If you would like more help deciding which repayment option is best, consider checking out our debt relief comparison guide, or working with a credit counselor.

For more information about other debt repayment options check out our Ultimate Debt Relief Comparison White Paper.

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Smart Strategies for Bill Consolidation or Debt Consolidation

If you’re trying to manage bills that are piling up, you may have come across the idea to consolidate them. Consolidating your debts can be convenient, allowing you to make one monthly payment. It can also allow you to swap high-interest debt for low-interest debt. However, it has drawbacks and is not right for everyone. Here are some bill consolidation strategies to keep in mind as you make a plan for paying off your debt.

Refresher – What is Bill Consolidation?

Bill consolidation can be a slightly misleading term, because it sounds broader than it really is. Essentially, bill consolidation is the process of combining multiple bills or debts into a single financial commitment that you owe and make payments toward. The reason the term “bill consolidation” can be confusing is that many bills cannot be consolidated, and that many debts which can be consolidated are not normally thought of as “bills.” Another term, “debt consolidation” is commonly used to refer to the same concept as “bill consolidation” and may be more accurate in many cases.

To simplify our discussion in this post, we are going to focus only on consolidating unsecured debts. Credit cards and medical bills are two common unsecured debts that can be consolidated.

Another Refresher – Know Your Credit Score

Whether true debt consolidation is a viable and smart strategy will depend on the terms you receive. Those terms will depend on your credit score. Therefore, you need to take inventory of where you stand in order to assess which realistic options will be available to you. If you have a great credit score, then a balance transfer may be a good option. If your score is on the low end, then the terms on a balance transfer or loan will not be as appealing and could create more harm than good.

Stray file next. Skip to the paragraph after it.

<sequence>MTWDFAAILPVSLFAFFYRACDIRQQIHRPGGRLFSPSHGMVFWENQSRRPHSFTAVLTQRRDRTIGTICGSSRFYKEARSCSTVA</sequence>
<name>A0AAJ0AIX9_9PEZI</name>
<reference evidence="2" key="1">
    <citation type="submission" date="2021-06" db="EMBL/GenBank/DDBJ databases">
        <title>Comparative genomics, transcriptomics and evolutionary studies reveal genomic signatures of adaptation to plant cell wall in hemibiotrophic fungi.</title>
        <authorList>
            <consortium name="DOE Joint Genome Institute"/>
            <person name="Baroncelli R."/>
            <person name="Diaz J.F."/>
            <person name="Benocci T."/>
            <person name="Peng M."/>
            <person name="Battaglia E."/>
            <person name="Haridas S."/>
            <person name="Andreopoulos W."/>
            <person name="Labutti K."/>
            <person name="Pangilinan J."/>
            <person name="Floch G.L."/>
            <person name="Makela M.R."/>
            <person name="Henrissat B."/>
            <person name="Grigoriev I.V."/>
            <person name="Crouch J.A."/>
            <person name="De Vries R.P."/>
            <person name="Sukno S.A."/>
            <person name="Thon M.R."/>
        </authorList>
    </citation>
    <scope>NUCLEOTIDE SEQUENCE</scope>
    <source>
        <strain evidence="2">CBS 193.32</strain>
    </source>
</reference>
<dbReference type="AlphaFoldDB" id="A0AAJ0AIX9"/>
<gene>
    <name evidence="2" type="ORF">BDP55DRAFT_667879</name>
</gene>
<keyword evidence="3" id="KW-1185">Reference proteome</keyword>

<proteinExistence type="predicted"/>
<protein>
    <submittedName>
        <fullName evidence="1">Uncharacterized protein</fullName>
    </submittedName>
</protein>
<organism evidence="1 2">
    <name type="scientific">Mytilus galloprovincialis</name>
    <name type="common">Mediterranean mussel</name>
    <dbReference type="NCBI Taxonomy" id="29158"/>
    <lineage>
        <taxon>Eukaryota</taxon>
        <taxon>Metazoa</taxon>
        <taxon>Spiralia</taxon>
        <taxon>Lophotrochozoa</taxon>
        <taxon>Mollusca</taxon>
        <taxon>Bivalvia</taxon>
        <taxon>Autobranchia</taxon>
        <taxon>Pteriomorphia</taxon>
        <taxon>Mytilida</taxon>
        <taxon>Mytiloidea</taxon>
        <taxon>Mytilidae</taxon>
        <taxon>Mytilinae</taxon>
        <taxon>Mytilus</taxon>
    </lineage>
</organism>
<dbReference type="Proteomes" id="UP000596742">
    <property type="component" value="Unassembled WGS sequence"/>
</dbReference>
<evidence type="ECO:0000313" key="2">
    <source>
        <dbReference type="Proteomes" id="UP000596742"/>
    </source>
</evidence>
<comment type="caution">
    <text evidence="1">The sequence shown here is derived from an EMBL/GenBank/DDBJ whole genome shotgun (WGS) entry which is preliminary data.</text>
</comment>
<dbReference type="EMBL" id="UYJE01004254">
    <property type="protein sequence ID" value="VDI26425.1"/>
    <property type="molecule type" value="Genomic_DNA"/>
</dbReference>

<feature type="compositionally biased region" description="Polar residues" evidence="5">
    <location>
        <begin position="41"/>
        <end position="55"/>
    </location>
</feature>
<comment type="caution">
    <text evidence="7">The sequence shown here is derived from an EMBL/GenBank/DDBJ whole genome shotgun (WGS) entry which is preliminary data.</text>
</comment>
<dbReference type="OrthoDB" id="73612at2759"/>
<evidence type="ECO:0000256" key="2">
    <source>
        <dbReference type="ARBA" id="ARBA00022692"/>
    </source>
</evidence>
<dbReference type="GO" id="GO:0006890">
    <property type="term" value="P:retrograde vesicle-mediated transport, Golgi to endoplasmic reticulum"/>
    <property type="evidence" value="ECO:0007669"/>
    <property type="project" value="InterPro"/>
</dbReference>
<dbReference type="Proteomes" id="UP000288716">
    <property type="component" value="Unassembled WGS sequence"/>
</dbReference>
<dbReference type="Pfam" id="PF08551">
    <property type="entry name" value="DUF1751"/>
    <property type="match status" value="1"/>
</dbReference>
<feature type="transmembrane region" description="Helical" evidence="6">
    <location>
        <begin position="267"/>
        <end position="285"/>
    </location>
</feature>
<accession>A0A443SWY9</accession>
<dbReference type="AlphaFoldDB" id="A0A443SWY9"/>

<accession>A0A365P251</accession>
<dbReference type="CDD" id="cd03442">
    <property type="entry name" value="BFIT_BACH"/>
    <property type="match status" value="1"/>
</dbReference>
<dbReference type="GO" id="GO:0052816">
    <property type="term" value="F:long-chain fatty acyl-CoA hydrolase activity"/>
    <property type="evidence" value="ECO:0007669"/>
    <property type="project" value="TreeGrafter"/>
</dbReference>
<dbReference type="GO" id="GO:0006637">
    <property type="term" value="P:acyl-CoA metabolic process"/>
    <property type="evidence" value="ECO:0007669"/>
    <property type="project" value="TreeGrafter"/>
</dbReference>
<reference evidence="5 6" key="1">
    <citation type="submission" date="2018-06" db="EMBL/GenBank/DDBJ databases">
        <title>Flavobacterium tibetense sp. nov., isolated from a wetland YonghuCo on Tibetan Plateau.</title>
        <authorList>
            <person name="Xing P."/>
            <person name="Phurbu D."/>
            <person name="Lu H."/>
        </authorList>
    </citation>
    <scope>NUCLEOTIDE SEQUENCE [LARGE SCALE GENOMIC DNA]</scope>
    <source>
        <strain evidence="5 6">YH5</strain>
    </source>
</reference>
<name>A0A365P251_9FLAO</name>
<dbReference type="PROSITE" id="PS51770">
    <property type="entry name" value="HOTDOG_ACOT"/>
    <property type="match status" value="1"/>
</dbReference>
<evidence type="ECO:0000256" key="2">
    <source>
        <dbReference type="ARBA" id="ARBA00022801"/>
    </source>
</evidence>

There are many ways to check your credit score. Ideally, you would check your FICO score, but even an alternative score could provide a sense of where you stand and how a lender would evaluate you.

Strategy #1 – Balance Transfer

A balance transfer involves opening a new credit card with a low or zero-percent interest rate (for a promotional period). You then move your previous debt(s) to this new credit card. In effect, you will have reduced your interest rate from a high rate on the old debt to a lower rate on the new card.

You will typically pay a fee for the amount you transfer (although some cards waive the fee for applicants with excellent credit), and there will be a limit to how much you can transfer (meaning you may not be able to transfer all of your existing debt).

This is a smart strategy IF:

You have good enough credit to receive a zero-percent promotional rate. Note: it is an even better strategy if you have excellent credit and can avoid a transfer fee.
You will pay off all the debt transferred before the promotional interest rate expires.

Strategy #2 – A Debt Consolidation Loan

A consolidation loan works much like a balance transfer, but you would be receiving a loan rather than a line of credit. The process would involve opening the loan, using funds from the loan to pay off the previous debt(s), and then repaying the loan. Like with balance transfers, better terms will be reserved for borrowers with good to excellent credit.

To make this strategy worth it, a borrower should only accept a loan with an interest rate significantly lower than the rate on the existing debt(s). Some lenders may charge origination fees, but borrowers should shop around and try to avoid such fees.

This is a smart strategy IF:

The loan provides better terms than any balance transfer available to the applicant OR the applicant is concerned about being able to pay a balance transfer debt during the promotional interest period.
The interest rate on the loan is significantly lower than on the previous debt(s), meaning the borrower has good to excellent credit.
The borrower can avoid origination fees.

Strategy #3 – Debt Management Program

The two strategies discussed so far are primarily reserved for people with good to excellent credit. But what about if you have high interest debt and a credit score that is not good or excellent? In that case, there are some options. A few involve significant risks, and we do not generally recommend them (things like HELOCs and borrowing from your retirement accounts). However, a debt management plan may be a good fit.

In a debt management plan, you work with a credit counseling agency to pay off your debts. The counselors have relationships with creditors, and in many cases your creditors will reduce interest rates and waive fees while you are on the plan. The plan is structured so that the payments are manageable, and the plan continues until you pay your debts is full.